Friday 27 March 2015

Clare County Library launches Singers and Songs of Clare from the Carroll Mackenzie Collection

Clare County Library has launched its online Singers and Songs of County Clare from the Carroll Mackenzie Collection project, featuring over 400 songs from over 40 Clare singers, collected by Jim Carroll and Pat Mackenzie in London and west Clare over a period of 40 years, with transcriptions of song lyrics accompanying each recording, and various playlists for easy listening. The project is also enhanced by the addition of articles on singers and the song tradition in County Clare.

Speaking about the importance of this new service, Helen Walsh, Clare County Librarian, says that “the public library service in County Clare offers a wide range of music for lending throughout the county, and has offered a very strong traditional music collection in its branch library in Miltown Malbay for many years. This new addition to the website demonstrates the library service’s continuing commitment to preserving and promoting the rich musical traditions of County Clare.”

In September 2012, Clare County Library launched the first part of its online "Music of Clare" section on the library website, featuring a selection of traditional Irish tunes commonly associated with County Clare, where people could listen to traditional tunes associated with County Clare, played by musicians who are from the county or who have lived in it for many years. Also included were transcriptions of the featured tunes, to help people learn the basic notes of the featured tunes.

“Shortly after launching the traditional Irish music project, we received a phone call from Jim Carroll and Pat Mackenzie offering us a collection of recordings they had made of Irish singers from the early 1970s to the present day”, said Anthony Edwards, Senior Executive Librarian and manager of the project. “Of course we had no idea of the huge extent of their collection, begun in the singers’ clubs of London and continued in the cottages of west Clare. From the enormous collection of files covering songs, music, stories and folklore we selected just over 400 songs sung by Clare singers, and did transcriptions of the song lyrics to accompany each recording, and developed various playlists for easy listening also.”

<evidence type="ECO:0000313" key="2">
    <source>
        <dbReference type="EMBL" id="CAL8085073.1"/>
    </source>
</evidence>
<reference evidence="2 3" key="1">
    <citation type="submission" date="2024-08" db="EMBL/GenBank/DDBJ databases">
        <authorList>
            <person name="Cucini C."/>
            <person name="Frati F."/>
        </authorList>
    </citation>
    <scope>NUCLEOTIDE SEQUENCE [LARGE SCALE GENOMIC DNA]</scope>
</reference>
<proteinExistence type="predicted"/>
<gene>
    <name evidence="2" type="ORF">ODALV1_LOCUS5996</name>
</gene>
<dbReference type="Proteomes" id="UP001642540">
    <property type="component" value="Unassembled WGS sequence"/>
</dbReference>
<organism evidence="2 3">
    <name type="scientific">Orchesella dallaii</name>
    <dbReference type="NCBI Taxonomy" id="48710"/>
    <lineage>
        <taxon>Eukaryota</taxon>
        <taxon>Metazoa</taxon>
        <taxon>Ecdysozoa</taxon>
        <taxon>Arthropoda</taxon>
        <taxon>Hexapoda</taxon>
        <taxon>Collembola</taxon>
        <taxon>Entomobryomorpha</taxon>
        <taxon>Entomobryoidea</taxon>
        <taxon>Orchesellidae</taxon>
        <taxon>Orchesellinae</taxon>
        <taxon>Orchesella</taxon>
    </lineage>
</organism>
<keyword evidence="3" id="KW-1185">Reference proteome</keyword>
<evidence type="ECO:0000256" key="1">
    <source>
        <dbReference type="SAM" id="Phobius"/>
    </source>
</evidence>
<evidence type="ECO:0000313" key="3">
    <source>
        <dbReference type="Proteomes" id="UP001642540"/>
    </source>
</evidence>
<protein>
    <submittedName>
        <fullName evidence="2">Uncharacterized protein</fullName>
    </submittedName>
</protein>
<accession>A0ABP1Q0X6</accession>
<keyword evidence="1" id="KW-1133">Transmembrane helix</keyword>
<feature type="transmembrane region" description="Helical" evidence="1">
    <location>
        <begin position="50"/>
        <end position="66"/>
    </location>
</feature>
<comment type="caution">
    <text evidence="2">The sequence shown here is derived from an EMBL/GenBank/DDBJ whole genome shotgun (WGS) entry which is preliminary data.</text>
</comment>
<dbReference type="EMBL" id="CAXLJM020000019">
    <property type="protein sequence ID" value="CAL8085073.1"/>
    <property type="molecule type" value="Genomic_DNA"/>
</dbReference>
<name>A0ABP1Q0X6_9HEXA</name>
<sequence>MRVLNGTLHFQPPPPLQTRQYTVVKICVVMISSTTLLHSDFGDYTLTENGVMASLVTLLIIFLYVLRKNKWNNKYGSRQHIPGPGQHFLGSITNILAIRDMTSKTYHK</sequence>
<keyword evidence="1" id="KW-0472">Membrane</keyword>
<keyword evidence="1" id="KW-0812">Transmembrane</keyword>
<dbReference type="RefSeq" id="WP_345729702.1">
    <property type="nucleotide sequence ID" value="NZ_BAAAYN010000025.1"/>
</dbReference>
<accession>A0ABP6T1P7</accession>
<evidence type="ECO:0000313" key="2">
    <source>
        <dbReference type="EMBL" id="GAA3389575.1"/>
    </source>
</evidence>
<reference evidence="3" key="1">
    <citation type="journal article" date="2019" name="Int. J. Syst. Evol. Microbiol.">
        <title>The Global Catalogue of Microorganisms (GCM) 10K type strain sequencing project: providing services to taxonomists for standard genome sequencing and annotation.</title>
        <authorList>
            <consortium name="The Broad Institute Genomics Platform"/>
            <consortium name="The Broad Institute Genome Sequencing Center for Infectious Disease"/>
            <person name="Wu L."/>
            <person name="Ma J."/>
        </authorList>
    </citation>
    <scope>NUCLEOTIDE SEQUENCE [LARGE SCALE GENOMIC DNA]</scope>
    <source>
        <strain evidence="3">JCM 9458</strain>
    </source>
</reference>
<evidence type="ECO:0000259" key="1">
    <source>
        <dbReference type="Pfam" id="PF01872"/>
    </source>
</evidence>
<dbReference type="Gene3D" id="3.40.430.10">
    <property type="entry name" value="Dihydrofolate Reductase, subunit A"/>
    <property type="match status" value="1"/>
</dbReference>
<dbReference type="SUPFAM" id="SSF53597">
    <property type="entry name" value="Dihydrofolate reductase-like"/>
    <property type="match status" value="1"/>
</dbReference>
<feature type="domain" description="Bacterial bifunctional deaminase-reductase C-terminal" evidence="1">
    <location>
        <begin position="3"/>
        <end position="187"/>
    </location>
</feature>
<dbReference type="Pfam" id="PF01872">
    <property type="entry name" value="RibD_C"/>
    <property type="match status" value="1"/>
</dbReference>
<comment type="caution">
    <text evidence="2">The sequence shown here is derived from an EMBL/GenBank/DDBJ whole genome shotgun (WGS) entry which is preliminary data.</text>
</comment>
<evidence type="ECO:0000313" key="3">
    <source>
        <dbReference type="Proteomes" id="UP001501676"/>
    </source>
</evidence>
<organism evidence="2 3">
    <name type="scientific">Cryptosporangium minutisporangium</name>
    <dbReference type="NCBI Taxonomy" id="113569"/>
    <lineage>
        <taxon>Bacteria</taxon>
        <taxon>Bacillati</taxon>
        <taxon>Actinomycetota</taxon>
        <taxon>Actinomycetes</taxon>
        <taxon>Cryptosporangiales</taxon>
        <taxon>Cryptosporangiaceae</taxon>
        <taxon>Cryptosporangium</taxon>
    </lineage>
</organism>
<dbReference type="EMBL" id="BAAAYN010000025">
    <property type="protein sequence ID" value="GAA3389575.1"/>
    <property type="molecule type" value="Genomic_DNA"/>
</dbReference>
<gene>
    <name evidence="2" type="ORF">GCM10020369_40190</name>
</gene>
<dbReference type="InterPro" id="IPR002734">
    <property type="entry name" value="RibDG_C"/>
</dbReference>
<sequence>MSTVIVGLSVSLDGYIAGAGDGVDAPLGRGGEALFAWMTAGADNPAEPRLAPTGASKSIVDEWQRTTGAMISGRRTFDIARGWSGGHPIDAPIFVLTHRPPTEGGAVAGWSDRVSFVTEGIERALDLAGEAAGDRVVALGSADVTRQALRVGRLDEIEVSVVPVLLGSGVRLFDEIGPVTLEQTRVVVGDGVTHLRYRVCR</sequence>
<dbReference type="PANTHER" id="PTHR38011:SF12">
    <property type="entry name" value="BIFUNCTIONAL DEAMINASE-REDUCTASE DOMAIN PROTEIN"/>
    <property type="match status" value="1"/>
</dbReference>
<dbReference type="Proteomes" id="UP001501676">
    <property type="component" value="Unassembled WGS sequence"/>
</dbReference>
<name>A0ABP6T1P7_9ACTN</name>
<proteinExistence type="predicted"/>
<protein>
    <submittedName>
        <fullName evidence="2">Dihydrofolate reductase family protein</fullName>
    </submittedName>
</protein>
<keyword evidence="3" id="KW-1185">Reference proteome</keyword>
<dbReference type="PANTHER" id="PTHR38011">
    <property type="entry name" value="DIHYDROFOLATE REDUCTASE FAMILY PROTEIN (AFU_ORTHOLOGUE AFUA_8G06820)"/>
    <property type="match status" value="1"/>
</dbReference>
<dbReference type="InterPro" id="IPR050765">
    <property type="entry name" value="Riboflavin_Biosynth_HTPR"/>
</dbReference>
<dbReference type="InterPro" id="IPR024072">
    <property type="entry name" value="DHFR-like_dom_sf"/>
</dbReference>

Launching the project in Ennistymon Courthouse Gallery, Cllr. Pat Hayes, Chair of Clare County Council’s Cultural, Arts, Community, Recreation and Amenity Services Strategic Policy Committee, thanked Jim Carroll and Pat Mackenzie on behalf of the people of Clare for their generosity in making their life’s work available to the library, and the library staff for making such wonderful use of the material. “The Singers and Songs of County Clare project re-enforces Clare County Council’s strong commitment to the arts and culture of Clare“, he added.

Featured singers include Martin Reidy (1901-1985) from Tullaghaboy, “a solitary bachelor eking out a living on his mountain farm after his parents had departed this world and the other members of the family had scattered to the four winds”; Michael ‘Straighty’ Flanagan (1893-1987) from Inagh, who was photographed by American photographer Dorothea Lange in the 1950s; and Tom Lenihan (1905-1990) from Knockbrack, Miltown Malbay, whose memory was such that “on a number of occasions, after a little probing, he faultlessly remembered and sang a song which he said he had not sung for some 40 years or more and had forgotten he ever knew”.

The project is also enhanced by the addition of articles on singers and the song tradition, and by the inclusion of some of the all-too-few video recordings of Clare singers available on Youtube. Singers and Songs of County Clare from the Carroll Mackenzie Collection is now live on Clare County Library’s website at

Images above show (from top and left to right): Martin Reidy; Tom Lenihan; Junior Crehan, Ollie Conway and John Joe Healy; and Siney Crotty, Straighty Flanagan and Martin Reidy. All photos courtesy of Pat Mackenzie.

Tom Lenihan from Miltown Malbay at the Kilrush Fleadh in 1967, singing "Stick To The Cratur". Tom also called the song "Paddy's Panacea". Posted on Youtube on the 5th of April 2008 by clarebannerman.

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